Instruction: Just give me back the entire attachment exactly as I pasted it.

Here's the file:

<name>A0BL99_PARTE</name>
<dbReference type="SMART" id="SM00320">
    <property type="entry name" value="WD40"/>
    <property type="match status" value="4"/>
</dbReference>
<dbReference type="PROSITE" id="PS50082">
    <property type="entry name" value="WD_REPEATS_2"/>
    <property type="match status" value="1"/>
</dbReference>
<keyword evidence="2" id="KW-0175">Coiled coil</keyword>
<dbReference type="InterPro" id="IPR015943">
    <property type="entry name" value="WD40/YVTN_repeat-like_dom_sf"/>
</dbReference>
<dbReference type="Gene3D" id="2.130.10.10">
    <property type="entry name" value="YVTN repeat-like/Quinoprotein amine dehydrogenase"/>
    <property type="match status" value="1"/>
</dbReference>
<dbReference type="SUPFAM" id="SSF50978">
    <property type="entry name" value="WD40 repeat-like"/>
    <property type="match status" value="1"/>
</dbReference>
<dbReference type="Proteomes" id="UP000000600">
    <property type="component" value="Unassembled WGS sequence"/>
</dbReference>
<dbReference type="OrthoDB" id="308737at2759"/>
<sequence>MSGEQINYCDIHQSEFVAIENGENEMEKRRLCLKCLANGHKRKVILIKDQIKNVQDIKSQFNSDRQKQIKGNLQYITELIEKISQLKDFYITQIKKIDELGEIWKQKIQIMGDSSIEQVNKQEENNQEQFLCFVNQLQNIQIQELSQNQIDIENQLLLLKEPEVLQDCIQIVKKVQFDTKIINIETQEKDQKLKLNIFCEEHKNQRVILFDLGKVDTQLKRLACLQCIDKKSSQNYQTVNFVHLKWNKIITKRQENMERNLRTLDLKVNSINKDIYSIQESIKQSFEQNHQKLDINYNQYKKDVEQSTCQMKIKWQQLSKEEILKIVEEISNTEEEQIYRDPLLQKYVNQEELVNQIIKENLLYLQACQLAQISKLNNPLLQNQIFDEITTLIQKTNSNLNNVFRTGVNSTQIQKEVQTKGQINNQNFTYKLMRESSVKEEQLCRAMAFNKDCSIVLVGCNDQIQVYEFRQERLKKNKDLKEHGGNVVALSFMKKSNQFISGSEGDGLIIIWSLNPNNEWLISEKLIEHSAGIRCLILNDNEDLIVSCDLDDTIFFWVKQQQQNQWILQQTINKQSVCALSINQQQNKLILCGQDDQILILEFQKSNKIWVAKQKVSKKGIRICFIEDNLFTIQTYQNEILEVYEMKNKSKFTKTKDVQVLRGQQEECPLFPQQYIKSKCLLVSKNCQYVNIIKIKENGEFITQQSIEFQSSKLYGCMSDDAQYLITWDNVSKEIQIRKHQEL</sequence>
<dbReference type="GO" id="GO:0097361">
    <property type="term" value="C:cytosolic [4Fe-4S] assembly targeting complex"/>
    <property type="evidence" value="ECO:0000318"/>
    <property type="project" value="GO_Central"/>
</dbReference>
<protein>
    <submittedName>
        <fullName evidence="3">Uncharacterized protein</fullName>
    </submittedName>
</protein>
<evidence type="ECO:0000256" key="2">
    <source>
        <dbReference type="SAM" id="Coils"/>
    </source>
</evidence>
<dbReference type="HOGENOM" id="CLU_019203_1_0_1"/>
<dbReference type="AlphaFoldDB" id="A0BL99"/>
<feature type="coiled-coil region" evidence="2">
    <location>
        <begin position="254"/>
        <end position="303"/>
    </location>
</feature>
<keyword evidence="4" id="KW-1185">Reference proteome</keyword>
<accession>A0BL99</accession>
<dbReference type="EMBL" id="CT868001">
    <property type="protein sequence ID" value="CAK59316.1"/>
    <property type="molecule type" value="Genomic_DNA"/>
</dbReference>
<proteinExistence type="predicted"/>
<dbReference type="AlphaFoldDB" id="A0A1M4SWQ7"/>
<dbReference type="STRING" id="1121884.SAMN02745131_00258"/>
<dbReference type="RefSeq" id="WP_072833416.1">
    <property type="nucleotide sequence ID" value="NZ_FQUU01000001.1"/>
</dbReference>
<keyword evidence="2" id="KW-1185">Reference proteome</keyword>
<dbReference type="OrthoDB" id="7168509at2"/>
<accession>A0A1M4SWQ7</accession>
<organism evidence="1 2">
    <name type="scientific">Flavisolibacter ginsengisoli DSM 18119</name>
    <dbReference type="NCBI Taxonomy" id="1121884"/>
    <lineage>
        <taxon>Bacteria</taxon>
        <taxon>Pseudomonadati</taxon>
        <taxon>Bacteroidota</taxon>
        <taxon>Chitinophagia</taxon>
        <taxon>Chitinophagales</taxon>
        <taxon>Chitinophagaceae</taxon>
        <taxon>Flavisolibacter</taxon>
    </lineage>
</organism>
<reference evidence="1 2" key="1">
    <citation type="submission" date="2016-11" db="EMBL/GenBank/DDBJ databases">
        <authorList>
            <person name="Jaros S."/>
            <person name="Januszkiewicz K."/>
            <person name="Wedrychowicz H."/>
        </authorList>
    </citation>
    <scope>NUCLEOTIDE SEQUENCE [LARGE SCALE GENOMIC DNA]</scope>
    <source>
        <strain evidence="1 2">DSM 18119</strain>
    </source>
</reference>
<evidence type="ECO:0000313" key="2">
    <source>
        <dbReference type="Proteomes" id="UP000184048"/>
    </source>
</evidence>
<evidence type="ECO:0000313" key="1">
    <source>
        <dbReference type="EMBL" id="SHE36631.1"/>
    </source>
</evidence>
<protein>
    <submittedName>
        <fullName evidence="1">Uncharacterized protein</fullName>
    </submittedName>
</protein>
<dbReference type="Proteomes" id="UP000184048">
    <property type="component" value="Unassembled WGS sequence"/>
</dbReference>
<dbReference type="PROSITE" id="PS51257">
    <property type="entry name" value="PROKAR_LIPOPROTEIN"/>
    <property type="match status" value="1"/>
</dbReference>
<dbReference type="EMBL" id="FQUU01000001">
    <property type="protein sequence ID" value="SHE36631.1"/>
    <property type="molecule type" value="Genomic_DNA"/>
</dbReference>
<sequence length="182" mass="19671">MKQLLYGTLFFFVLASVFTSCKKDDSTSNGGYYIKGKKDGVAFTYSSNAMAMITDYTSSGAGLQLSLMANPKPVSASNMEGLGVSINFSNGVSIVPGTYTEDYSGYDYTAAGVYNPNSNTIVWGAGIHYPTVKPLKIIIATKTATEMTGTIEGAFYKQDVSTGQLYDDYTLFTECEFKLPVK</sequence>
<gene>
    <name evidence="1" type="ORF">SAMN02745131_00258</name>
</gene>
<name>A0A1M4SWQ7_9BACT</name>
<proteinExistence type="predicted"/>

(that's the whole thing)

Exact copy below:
<name>A0BL99_PARTE</name>
<dbReference type="SMART" id="SM00320">
    <property type="entry name" value="WD40"/>
    <property type="match status" value="4"/>
</dbReference>
<dbReference type="PROSITE" id="PS50082">
    <property type="entry name" value="WD_REPEATS_2"/>
    <property type="match status" value="1"/>
</dbReference>
<keyword evidence="2" id="KW-0175">Coiled coil</keyword>
<dbReference type="InterPro" id="IPR015943">
    <property type="entry name" value="WD40/YVTN_repeat-like_dom_sf"/>
</dbReference>
<dbReference type="Gene3D" id="2.130.10.10">
    <property type="entry name" value="YVTN repeat-like/Quinoprotein amine dehydrogenase"/>
    <property type="match status" value="1"/>
</dbReference>
<dbReference type="SUPFAM" id="SSF50978">
    <property type="entry name" value="WD40 repeat-like"/>
    <property type="match status" value="1"/>
</dbReference>
<dbReference type="Proteomes" id="UP000000600">
    <property type="component" value="Unassembled WGS sequence"/>
</dbReference>
<dbReference type="OrthoDB" id="308737at2759"/>
<sequence>MSGEQINYCDIHQSEFVAIENGENEMEKRRLCLKCLANGHKRKVILIKDQIKNVQDIKSQFNSDRQKQIKGNLQYITELIEKISQLKDFYITQIKKIDELGEIWKQKIQIMGDSSIEQVNKQEENNQEQFLCFVNQLQNIQIQELSQNQIDIENQLLLLKEPEVLQDCIQIVKKVQFDTKIINIETQEKDQKLKLNIFCEEHKNQRVILFDLGKVDTQLKRLACLQCIDKKSSQNYQTVNFVHLKWNKIITKRQENMERNLRTLDLKVNSINKDIYSIQESIKQSFEQNHQKLDINYNQYKKDVEQSTCQMKIKWQQLSKEEILKIVEEISNTEEEQIYRDPLLQKYVNQEELVNQIIKENLLYLQACQLAQISKLNNPLLQNQIFDEITTLIQKTNSNLNNVFRTGVNSTQIQKEVQTKGQINNQNFTYKLMRESSVKEEQLCRAMAFNKDCSIVLVGCNDQIQVYEFRQERLKKNKDLKEHGGNVVALSFMKKSNQFISGSEGDGLIIIWSLNPNNEWLISEKLIEHSAGIRCLILNDNEDLIVSCDLDDTIFFWVKQQQQNQWILQQTINKQSVCALSINQQQNKLILCGQDDQILILEFQKSNKIWVAKQKVSKKGIRICFIEDNLFTIQTYQNEILEVYEMKNKSKFTKTKDVQVLRGQQEECPLFPQQYIKSKCLLVSKNCQYVNIIKIKENGEFITQQSIEFQSSKLYGCMSDDAQYLITWDNVSKEIQIRKHQEL</sequence>
<dbReference type="GO" id="GO:0097361">
    <property type="term" value="C:cytosolic [4Fe-4S] assembly targeting complex"/>
    <property type="evidence" value="ECO:0000318"/>
    <property type="project" value="GO_Central"/>
</dbReference>
<protein>
    <submittedName>
        <fullName evidence="3">Uncharacterized protein</fullName>
    </submittedName>
</protein>
<evidence type="ECO:0000256" key="2">
    <source>
        <dbReference type="SAM" id="Coils"/>
    </source>
</evidence>
<dbReference type="HOGENOM" id="CLU_019203_1_0_1"/>
<dbReference type="AlphaFoldDB" id="A0BL99"/>
<feature type="coiled-coil region" evidence="2">
    <location>
        <begin position="254"/>
        <end position="303"/>
    </location>
</feature>
<keyword evidence="4" id="KW-1185">Reference proteome</keyword>
<accession>A0BL99</accession>
<dbReference type="EMBL" id="CT868001">
    <property type="protein sequence ID" value="CAK59316.1"/>
    <property type="molecule type" value="Genomic_DNA"/>
</dbReference>
<proteinExistence type="predicted"/>
<dbReference type="AlphaFoldDB" id="A0A1M4SWQ7"/>
<dbReference type="STRING" id="1121884.SAMN02745131_00258"/>
<dbReference type="RefSeq" id="WP_072833416.1">
    <property type="nucleotide sequence ID" value="NZ_FQUU01000001.1"/>
</dbReference>
<keyword evidence="2" id="KW-1185">Reference proteome</keyword>
<dbReference type="OrthoDB" id="7168509at2"/>
<accession>A0A1M4SWQ7</accession>
<organism evidence="1 2">
    <name type="scientific">Flavisolibacter ginsengisoli DSM 18119</name>
    <dbReference type="NCBI Taxonomy" id="1121884"/>
    <lineage>
        <taxon>Bacteria</taxon>
        <taxon>Pseudomonadati</taxon>
        <taxon>Bacteroidota</taxon>
        <taxon>Chitinophagia</taxon>
        <taxon>Chitinophagales</taxon>
        <taxon>Chitinophagaceae</taxon>
        <taxon>Flavisolibacter</taxon>
    </lineage>
</organism>
<reference evidence="1 2" key="1">
    <citation type="submission" date="2016-11" db="EMBL/GenBank/DDBJ databases">
        <authorList>
            <person name="Jaros S."/>
            <person name="Januszkiewicz K."/>
            <person name="Wedrychowicz H."/>
        </authorList>
    </citation>
    <scope>NUCLEOTIDE SEQUENCE [LARGE SCALE GENOMIC DNA]</scope>
    <source>
        <strain evidence="1 2">DSM 18119</strain>
    </source>
</reference>
<evidence type="ECO:0000313" key="2">
    <source>
        <dbReference type="Proteomes" id="UP000184048"/>
    </source>
</evidence>
<evidence type="ECO:0000313" key="1">
    <source>
        <dbReference type="EMBL" id="SHE36631.1"/>
    </source>
</evidence>
<protein>
    <submittedName>
        <fullName evidence="1">Uncharacterized protein</fullName>
    </submittedName>
</protein>
<dbReference type="Proteomes" id="UP000184048">
    <property type="component" value="Unassembled WGS sequence"/>
</dbReference>
<dbReference type="PROSITE" id="PS51257">
    <property type="entry name" value="PROKAR_LIPOPROTEIN"/>
    <property type="match status" value="1"/>
</dbReference>
<dbReference type="EMBL" id="FQUU01000001">
    <property type="protein sequence ID" value="SHE36631.1"/>
    <property type="molecule type" value="Genomic_DNA"/>
</dbReference>
<sequence length="182" mass="19671">MKQLLYGTLFFFVLASVFTSCKKDDSTSNGGYYIKGKKDGVAFTYSSNAMAMITDYTSSGAGLQLSLMANPKPVSASNMEGLGVSINFSNGVSIVPGTYTEDYSGYDYTAAGVYNPNSNTIVWGAGIHYPTVKPLKIIIATKTATEMTGTIEGAFYKQDVSTGQLYDDYTLFTECEFKLPVK</sequence>
<gene>
    <name evidence="1" type="ORF">SAMN02745131_00258</name>
</gene>
<name>A0A1M4SWQ7_9BACT</name>
<proteinExistence type="predicted"/>